I thought I better go back and help hold the funnel, while he poured the gas in the tank. Unknowing to me, all this time my wife (who was the office manager) was listening in on the whole thing. She likes to keep tabs on me, and make sure I'm not going into one of my usual rants or having a fit because I had to explain something over and over again to little brother. This time she was standing at the corner of the shop just behind the truck with a camera. "CLICK", I heard the camera shutter go off and she was back there laughing like there was no tomorrow.
"What's so funny?" I asked her.
"You two idiots have been putting gas in the wrong tank. You're on the front tank, and you're putting gas in the rear tank," my wife answers, laughing hysterically.
About then the camera "clicked" again… this time it was an action shot taken at precisely the exact moment when these two idiots had that dumb struck look on their faces and realized what they just did. The shot had both of us on our knees, one holding a funnel and the other with the half empty gas can, and both of us staring right into the camera lens. Couldn't have set it up any better if you tried. The picture clearly showed the side of the truck with both fuel tank doors visible and there was no doubt which tank we were putting in the extra gas. I guess it was one of those things I should have mentioned when we were checking the tank senders… make sure we are both on the same tank.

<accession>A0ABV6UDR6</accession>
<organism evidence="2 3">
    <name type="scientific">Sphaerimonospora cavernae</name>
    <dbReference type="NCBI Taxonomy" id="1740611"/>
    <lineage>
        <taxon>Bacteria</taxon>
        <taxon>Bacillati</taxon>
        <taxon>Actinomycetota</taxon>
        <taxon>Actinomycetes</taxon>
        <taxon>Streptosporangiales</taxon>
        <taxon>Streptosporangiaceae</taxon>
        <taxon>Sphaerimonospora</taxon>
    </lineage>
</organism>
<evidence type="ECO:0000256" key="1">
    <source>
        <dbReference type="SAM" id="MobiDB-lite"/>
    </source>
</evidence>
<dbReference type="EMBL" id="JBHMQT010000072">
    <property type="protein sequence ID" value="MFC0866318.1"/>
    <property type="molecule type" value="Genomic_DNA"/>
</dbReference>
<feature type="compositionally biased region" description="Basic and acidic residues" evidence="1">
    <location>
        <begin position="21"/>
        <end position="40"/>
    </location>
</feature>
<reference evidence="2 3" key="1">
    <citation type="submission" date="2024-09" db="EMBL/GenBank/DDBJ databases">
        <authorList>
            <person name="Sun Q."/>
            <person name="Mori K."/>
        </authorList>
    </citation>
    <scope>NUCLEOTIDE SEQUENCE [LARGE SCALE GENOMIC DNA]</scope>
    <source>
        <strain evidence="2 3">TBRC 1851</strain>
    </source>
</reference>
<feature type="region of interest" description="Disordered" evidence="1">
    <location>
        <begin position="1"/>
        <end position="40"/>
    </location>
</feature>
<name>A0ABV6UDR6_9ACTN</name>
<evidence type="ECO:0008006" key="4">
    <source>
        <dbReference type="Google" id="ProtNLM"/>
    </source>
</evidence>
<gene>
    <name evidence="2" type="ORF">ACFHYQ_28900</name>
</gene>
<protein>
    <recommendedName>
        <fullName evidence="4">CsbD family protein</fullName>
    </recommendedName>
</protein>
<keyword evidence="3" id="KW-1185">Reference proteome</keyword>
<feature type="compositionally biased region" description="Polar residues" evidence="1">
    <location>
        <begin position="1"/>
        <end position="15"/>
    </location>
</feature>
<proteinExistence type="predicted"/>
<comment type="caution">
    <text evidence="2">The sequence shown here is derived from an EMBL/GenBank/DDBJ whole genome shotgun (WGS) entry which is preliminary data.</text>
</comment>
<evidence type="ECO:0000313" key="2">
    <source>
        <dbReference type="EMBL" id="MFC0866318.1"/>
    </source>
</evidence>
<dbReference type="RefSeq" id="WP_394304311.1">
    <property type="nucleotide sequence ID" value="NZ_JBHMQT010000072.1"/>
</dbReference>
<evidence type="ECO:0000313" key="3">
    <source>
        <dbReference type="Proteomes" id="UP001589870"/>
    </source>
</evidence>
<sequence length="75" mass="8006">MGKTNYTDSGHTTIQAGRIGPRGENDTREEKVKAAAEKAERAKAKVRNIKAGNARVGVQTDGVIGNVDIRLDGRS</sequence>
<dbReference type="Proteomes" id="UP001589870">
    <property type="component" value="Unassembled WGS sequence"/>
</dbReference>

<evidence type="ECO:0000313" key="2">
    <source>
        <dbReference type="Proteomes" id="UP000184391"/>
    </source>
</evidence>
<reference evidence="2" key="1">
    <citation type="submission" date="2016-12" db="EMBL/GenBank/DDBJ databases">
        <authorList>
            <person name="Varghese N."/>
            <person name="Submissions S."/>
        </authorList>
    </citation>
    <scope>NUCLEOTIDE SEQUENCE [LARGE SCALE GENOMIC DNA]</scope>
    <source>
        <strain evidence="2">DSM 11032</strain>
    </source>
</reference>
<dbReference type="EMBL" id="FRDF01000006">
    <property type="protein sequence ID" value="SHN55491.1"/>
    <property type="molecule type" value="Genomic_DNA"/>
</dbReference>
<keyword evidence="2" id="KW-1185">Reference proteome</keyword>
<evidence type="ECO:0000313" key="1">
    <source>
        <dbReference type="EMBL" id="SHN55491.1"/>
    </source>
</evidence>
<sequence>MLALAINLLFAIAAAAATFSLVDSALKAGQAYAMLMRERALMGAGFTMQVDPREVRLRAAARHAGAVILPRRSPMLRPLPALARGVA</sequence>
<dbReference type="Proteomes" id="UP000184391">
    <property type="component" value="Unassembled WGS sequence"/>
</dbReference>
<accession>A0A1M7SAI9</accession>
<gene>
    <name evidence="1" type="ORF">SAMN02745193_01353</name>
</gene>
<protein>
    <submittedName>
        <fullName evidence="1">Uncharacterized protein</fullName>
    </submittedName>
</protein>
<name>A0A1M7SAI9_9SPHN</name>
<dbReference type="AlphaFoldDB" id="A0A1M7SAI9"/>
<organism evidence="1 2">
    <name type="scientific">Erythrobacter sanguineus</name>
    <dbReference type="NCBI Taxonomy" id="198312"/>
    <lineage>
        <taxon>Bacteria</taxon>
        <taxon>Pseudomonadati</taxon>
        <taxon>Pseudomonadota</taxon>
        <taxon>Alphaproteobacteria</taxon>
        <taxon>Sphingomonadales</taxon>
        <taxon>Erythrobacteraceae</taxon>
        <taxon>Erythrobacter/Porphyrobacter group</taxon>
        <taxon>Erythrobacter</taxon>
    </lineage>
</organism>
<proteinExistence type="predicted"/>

For years that picture hung over her desk, and anytime I thought I was so smart she would point at the photo. Usually with that typical smirk, usually shaking her finger at me and of course the laugh… she had to laugh, but it wasn't all that funny until she had me laughing about it too. Ok, Ok, I'm not perfect... and now my little brother knows it too. These days he's a top notch tech at a dealership, and I have to call him on occasions for some help on how to solve things once in a while. Oh the photo… uhmmm… what photo?? Somehow it's missing… haven't seen the darn thing in years. But I guess I really don't need to see the photo … the wife has a pretty good memory... she reminds me just how smart I think I am every chance she gets.